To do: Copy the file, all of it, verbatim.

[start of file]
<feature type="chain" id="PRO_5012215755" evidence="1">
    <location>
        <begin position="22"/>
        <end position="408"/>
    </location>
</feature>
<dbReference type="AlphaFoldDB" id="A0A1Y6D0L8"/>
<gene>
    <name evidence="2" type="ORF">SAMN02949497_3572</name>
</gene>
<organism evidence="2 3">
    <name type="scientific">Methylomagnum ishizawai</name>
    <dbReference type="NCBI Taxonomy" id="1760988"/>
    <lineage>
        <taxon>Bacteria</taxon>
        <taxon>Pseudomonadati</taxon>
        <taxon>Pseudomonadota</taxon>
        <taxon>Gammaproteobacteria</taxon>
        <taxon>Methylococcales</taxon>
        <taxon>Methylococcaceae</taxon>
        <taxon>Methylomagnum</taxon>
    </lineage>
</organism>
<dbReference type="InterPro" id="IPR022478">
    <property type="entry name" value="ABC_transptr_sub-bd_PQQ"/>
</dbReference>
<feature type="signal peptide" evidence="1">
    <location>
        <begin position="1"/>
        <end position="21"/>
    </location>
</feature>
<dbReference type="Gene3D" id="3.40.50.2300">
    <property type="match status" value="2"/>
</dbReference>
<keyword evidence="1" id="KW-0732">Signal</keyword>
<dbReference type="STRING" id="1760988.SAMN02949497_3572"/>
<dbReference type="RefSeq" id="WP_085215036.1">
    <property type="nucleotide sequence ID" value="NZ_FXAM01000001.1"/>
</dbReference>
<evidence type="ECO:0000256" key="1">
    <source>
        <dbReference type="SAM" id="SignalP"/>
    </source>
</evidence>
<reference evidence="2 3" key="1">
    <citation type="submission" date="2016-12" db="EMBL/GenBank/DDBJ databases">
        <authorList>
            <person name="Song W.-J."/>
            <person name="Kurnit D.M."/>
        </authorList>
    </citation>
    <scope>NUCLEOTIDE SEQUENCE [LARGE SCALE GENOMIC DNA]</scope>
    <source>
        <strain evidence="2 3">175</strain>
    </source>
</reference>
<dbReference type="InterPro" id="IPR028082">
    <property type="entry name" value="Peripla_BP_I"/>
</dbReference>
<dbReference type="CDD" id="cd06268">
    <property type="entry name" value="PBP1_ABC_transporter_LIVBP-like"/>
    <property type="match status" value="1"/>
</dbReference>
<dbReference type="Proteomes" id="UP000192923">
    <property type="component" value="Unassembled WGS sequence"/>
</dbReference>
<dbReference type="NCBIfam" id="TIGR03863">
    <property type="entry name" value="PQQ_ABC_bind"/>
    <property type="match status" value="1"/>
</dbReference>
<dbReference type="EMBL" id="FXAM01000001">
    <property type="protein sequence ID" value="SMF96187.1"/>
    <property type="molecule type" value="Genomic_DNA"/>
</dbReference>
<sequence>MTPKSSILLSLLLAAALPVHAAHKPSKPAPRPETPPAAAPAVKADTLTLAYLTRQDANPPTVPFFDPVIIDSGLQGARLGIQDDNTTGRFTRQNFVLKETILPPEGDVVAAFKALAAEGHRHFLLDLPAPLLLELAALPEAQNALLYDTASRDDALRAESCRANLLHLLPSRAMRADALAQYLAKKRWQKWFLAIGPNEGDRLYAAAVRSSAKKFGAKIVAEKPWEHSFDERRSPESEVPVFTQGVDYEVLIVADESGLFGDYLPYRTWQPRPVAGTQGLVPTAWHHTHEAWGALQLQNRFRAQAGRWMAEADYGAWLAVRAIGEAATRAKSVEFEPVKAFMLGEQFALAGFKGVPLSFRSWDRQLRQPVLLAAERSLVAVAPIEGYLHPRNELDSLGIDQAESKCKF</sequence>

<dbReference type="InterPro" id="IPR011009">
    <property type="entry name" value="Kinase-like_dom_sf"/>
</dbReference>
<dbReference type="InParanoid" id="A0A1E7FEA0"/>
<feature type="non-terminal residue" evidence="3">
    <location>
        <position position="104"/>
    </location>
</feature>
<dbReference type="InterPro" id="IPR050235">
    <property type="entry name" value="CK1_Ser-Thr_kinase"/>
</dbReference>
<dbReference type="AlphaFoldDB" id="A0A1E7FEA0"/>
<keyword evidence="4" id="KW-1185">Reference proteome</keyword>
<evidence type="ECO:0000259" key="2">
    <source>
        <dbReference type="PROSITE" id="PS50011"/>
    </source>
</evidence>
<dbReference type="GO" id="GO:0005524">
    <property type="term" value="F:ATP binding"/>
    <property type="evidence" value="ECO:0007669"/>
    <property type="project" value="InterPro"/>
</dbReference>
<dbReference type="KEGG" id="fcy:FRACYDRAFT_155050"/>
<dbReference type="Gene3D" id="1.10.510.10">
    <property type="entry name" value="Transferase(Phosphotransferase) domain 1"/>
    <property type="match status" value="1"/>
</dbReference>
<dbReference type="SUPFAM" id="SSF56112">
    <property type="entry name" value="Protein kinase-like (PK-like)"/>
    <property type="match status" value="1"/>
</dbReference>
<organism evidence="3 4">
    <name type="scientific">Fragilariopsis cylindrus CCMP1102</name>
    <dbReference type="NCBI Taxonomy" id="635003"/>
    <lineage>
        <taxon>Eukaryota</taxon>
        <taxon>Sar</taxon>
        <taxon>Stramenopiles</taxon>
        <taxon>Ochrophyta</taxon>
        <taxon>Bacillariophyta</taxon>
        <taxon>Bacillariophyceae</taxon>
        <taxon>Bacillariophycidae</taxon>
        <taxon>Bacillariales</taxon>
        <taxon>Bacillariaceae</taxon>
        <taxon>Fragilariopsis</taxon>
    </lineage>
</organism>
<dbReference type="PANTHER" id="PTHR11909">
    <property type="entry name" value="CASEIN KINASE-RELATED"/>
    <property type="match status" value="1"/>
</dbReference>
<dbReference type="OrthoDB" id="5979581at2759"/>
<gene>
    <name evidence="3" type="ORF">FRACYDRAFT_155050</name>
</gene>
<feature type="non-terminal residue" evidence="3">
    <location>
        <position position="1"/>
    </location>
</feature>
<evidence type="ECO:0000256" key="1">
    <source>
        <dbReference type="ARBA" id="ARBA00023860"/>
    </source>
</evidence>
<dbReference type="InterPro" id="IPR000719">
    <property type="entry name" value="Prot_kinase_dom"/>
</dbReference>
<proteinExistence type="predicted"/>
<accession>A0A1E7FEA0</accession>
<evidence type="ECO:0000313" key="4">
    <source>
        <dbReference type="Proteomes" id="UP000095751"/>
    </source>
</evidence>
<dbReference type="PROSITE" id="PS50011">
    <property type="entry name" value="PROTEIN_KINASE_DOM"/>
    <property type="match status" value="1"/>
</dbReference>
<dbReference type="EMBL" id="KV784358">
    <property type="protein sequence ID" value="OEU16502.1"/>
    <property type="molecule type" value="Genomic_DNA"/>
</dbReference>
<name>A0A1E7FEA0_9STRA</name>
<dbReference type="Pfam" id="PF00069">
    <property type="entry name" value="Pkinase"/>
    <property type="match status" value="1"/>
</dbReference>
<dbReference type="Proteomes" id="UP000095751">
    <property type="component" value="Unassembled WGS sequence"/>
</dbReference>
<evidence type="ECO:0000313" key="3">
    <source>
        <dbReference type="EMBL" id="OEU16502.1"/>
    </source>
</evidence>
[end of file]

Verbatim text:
<feature type="chain" id="PRO_5012215755" evidence="1">
    <location>
        <begin position="22"/>
        <end position="408"/>
    </location>
</feature>
<dbReference type="AlphaFoldDB" id="A0A1Y6D0L8"/>
<gene>
    <name evidence="2" type="ORF">SAMN02949497_3572</name>
</gene>
<organism evidence="2 3">
    <name type="scientific">Methylomagnum ishizawai</name>
    <dbReference type="NCBI Taxonomy" id="1760988"/>
    <lineage>
        <taxon>Bacteria</taxon>
        <taxon>Pseudomonadati</taxon>
        <taxon>Pseudomonadota</taxon>
        <taxon>Gammaproteobacteria</taxon>
        <taxon>Methylococcales</taxon>
        <taxon>Methylococcaceae</taxon>
        <taxon>Methylomagnum</taxon>
    </lineage>
</organism>
<dbReference type="InterPro" id="IPR022478">
    <property type="entry name" value="ABC_transptr_sub-bd_PQQ"/>
</dbReference>
<feature type="signal peptide" evidence="1">
    <location>
        <begin position="1"/>
        <end position="21"/>
    </location>
</feature>
<dbReference type="Gene3D" id="3.40.50.2300">
    <property type="match status" value="2"/>
</dbReference>
<keyword evidence="1" id="KW-0732">Signal</keyword>
<dbReference type="STRING" id="1760988.SAMN02949497_3572"/>
<dbReference type="RefSeq" id="WP_085215036.1">
    <property type="nucleotide sequence ID" value="NZ_FXAM01000001.1"/>
</dbReference>
<evidence type="ECO:0000256" key="1">
    <source>
        <dbReference type="SAM" id="SignalP"/>
    </source>
</evidence>
<reference evidence="2 3" key="1">
    <citation type="submission" date="2016-12" db="EMBL/GenBank/DDBJ databases">
        <authorList>
            <person name="Song W.-J."/>
            <person name="Kurnit D.M."/>
        </authorList>
    </citation>
    <scope>NUCLEOTIDE SEQUENCE [LARGE SCALE GENOMIC DNA]</scope>
    <source>
        <strain evidence="2 3">175</strain>
    </source>
</reference>
<dbReference type="InterPro" id="IPR028082">
    <property type="entry name" value="Peripla_BP_I"/>
</dbReference>
<dbReference type="CDD" id="cd06268">
    <property type="entry name" value="PBP1_ABC_transporter_LIVBP-like"/>
    <property type="match status" value="1"/>
</dbReference>
<dbReference type="Proteomes" id="UP000192923">
    <property type="component" value="Unassembled WGS sequence"/>
</dbReference>
<dbReference type="NCBIfam" id="TIGR03863">
    <property type="entry name" value="PQQ_ABC_bind"/>
    <property type="match status" value="1"/>
</dbReference>
<dbReference type="EMBL" id="FXAM01000001">
    <property type="protein sequence ID" value="SMF96187.1"/>
    <property type="molecule type" value="Genomic_DNA"/>
</dbReference>
<sequence>MTPKSSILLSLLLAAALPVHAAHKPSKPAPRPETPPAAAPAVKADTLTLAYLTRQDANPPTVPFFDPVIIDSGLQGARLGIQDDNTTGRFTRQNFVLKETILPPEGDVVAAFKALAAEGHRHFLLDLPAPLLLELAALPEAQNALLYDTASRDDALRAESCRANLLHLLPSRAMRADALAQYLAKKRWQKWFLAIGPNEGDRLYAAAVRSSAKKFGAKIVAEKPWEHSFDERRSPESEVPVFTQGVDYEVLIVADESGLFGDYLPYRTWQPRPVAGTQGLVPTAWHHTHEAWGALQLQNRFRAQAGRWMAEADYGAWLAVRAIGEAATRAKSVEFEPVKAFMLGEQFALAGFKGVPLSFRSWDRQLRQPVLLAAERSLVAVAPIEGYLHPRNELDSLGIDQAESKCKF</sequence>

<dbReference type="InterPro" id="IPR011009">
    <property type="entry name" value="Kinase-like_dom_sf"/>
</dbReference>
<dbReference type="InParanoid" id="A0A1E7FEA0"/>
<feature type="non-terminal residue" evidence="3">
    <location>
        <position position="104"/>
    </location>
</feature>
<dbReference type="InterPro" id="IPR050235">
    <property type="entry name" value="CK1_Ser-Thr_kinase"/>
</dbReference>
<dbReference type="AlphaFoldDB" id="A0A1E7FEA0"/>
<keyword evidence="4" id="KW-1185">Reference proteome</keyword>
<evidence type="ECO:0000259" key="2">
    <source>
        <dbReference type="PROSITE" id="PS50011"/>
    </source>
</evidence>
<dbReference type="GO" id="GO:0005524">
    <property type="term" value="F:ATP binding"/>
    <property type="evidence" value="ECO:0007669"/>
    <property type="project" value="InterPro"/>
</dbReference>
<dbReference type="KEGG" id="fcy:FRACYDRAFT_155050"/>
<dbReference type="Gene3D" id="1.10.510.10">
    <property type="entry name" value="Transferase(Phosphotransferase) domain 1"/>
    <property type="match status" value="1"/>
</dbReference>
<dbReference type="SUPFAM" id="SSF56112">
    <property type="entry name" value="Protein kinase-like (PK-like)"/>
    <property type="match status" value="1"/>
</dbReference>
<organism evidence="3 4">
    <name type="scientific">Fragilariopsis cylindrus CCMP1102</name>
    <dbReference type="NCBI Taxonomy" id="635003"/>
    <lineage>
        <taxon>Eukaryota</taxon>
        <taxon>Sar</taxon>
        <taxon>Stramenopiles</taxon>
        <taxon>Ochrophyta</taxon>
        <taxon>Bacillariophyta</taxon>
        <taxon>Bacillariophyceae</taxon>
        <taxon>Bacillariophycidae</taxon>
        <taxon>Bacillariales</taxon>
        <taxon>Bacillariaceae</taxon>
        <taxon>Fragilariopsis</taxon>
    </lineage>
</organism>
<dbReference type="PANTHER" id="PTHR11909">
    <property type="entry name" value="CASEIN KINASE-RELATED"/>
    <property type="match status" value="1"/>
</dbReference>
<dbReference type="OrthoDB" id="5979581at2759"/>
<gene>
    <name evidence="3" type="ORF">FRACYDRAFT_155050</name>
</gene>
<feature type="non-terminal residue" evidence="3">
    <location>
        <position position="1"/>
    </location>
</feature>
<evidence type="ECO:0000256" key="1">
    <source>
        <dbReference type="ARBA" id="ARBA00023860"/>
    </source>
</evidence>
<dbReference type="InterPro" id="IPR000719">
    <property type="entry name" value="Prot_kinase_dom"/>
</dbReference>
<proteinExistence type="predicted"/>
<accession>A0A1E7FEA0</accession>
<evidence type="ECO:0000313" key="4">
    <source>
        <dbReference type="Proteomes" id="UP000095751"/>
    </source>
</evidence>
<dbReference type="PROSITE" id="PS50011">
    <property type="entry name" value="PROTEIN_KINASE_DOM"/>
    <property type="match status" value="1"/>
</dbReference>
<dbReference type="EMBL" id="KV784358">
    <property type="protein sequence ID" value="OEU16502.1"/>
    <property type="molecule type" value="Genomic_DNA"/>
</dbReference>
<name>A0A1E7FEA0_9STRA</name>
<dbReference type="Pfam" id="PF00069">
    <property type="entry name" value="Pkinase"/>
    <property type="match status" value="1"/>
</dbReference>
<dbReference type="Proteomes" id="UP000095751">
    <property type="component" value="Unassembled WGS sequence"/>
</dbReference>
<evidence type="ECO:0000313" key="3">
    <source>
        <dbReference type="EMBL" id="OEU16502.1"/>
    </source>
</evidence>